Alexander: Supreme Court Decision on State and Local Sales Taxes a Big Boost for Main Street Businesses, Local Governments
Posted on July 14, 2018
NASHVILLE, July 14, 2018 – United States Senator Lamar Alexander (R-Tenn.) today told the nation’s county leaders that a recent Supreme Court decision allowing states to collect state and local sales taxes from out-of-state sellers will be “a big boost for Main Street businesses and local governments.”
“Main Streets across America are under pressure. One reason is that the federal government has prevented state and local governments from collecting sales and use taxes from out of state sellers in the same way they collect taxes from in-state sellers. The federal government had no business forcing states to prefer out of state businesses over Main Street in this way. The Court decision in June allows states to enforce their own sales tax laws and to collect taxes already owed. Collecting these sales and use taxes on purchases from out of state sellers will produce up to $26 billion a year that can be used to make communities stronger, keep tax rates down and provide more funds for schools roads and public health.
Alexander is a principal sponsor of the Marketplace Fairness Act, which would give states the right to collect the sales and use taxes already owed under current law on purchases from out-of-state businesses and would have required states to simplify the collection of state and local sales taxes. The Marketplace Fairness Act passed the Senate in 2013 with 69 votes, but did not pass the House of Representatives. In June of this year the U.S. Supreme Court decision on South Dakota v. Wayfair, Inc., overturned the 26-year-old Quill decision which has prevented states from collecting these taxes on purchases from remote businesses so the tax is often not paid. Alexander attended the oral argument of the decision in April.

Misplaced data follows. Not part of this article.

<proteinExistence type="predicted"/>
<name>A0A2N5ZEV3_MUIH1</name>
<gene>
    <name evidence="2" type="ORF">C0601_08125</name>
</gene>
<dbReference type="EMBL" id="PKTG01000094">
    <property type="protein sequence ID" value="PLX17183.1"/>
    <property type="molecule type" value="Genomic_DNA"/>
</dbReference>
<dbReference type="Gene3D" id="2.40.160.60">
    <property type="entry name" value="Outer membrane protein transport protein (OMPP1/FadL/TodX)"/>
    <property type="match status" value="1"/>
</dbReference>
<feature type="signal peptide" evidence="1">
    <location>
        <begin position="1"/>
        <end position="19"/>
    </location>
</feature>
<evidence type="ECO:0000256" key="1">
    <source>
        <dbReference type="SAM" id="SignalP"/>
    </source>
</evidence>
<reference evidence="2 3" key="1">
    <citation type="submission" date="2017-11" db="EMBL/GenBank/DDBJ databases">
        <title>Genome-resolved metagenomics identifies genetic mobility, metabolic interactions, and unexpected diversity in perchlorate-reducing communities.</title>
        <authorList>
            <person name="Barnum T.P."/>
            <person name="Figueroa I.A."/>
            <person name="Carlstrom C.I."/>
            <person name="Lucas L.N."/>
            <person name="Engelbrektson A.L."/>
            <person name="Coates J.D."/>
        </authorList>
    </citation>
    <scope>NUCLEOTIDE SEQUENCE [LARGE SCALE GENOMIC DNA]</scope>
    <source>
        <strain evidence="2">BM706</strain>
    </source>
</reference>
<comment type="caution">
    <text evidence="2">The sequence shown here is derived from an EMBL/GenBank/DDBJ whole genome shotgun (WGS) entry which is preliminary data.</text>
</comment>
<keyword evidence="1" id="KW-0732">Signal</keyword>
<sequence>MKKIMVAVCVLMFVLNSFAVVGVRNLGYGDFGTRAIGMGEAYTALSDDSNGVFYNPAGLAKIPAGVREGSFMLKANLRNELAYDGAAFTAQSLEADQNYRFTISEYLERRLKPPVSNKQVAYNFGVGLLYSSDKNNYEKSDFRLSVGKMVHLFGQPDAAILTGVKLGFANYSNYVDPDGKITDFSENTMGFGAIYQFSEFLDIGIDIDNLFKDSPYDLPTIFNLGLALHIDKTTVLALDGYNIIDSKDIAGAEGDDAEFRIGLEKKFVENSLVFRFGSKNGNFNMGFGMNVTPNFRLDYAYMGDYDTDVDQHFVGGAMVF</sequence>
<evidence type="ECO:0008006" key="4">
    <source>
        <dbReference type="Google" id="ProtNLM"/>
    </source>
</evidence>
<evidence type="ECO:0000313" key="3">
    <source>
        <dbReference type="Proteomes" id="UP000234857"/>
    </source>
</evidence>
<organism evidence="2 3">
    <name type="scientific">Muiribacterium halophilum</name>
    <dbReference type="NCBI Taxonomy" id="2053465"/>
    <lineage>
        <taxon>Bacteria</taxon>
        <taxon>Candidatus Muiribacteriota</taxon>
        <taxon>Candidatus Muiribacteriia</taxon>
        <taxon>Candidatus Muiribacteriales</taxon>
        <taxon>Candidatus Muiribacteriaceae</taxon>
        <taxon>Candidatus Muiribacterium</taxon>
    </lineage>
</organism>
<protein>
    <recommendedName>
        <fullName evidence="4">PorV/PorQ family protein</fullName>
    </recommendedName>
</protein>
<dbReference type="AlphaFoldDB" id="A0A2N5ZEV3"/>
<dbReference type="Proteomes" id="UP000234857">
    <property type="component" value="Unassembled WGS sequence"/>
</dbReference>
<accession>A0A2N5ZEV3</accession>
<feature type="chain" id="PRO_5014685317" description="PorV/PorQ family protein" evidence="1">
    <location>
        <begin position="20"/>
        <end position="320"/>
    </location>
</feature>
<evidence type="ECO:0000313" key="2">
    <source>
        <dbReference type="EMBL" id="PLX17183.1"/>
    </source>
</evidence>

Today, Alexander addressed county leaders of the National Association of Counties meeting in Nashville. Alexander talked with attendees in the Large Urban County Caucus and the Rural Action Caucus about issues impacting local communities, including health care. The senator discussed his efforts as chairman of the Senate’s health committee to help address the opioid crisis and lower health care cost for Americans.
“The opioid crisis is eroding our communities, and it demands a response from the federal government that is urgent and effective – and we’re working to do just that. Earlier this year, the United States Senate did something that doesn’t happen very often – the Senate health committee I chair unanimously passed the Opioid Crisis Response Act of 2018, which is legislation I introduced to help create an environment for states like Tennessee to succeed in fighting the opioid crisis. Our legislation is the result of more than six months of hearing from governors, state officials, families and other experts, and it includes 40 proposals to improve how six federal agencies and departments help states fight this terrible epidemic. I’m hopeful our legislation will soon be considered by the full Senate and signed into law this year, so we can help Tennessee – and the communities across our nation – begin to bring an end to the heartbreaking stories of the opioid crisis.”
Alexander continued, “We’ve also launched a series of hearings to explore how to reduce health care costs in America. The United States has the most innovative health care system in the world, but it is also the most complex, and too often Americans struggle to understand the system and how to plan for and afford their health care. These hearings will explore why Americans spend so much on health care and how to reduce these costs. We held the first hearing a couple of weeks ago, and we’re holding the second hearing next week.”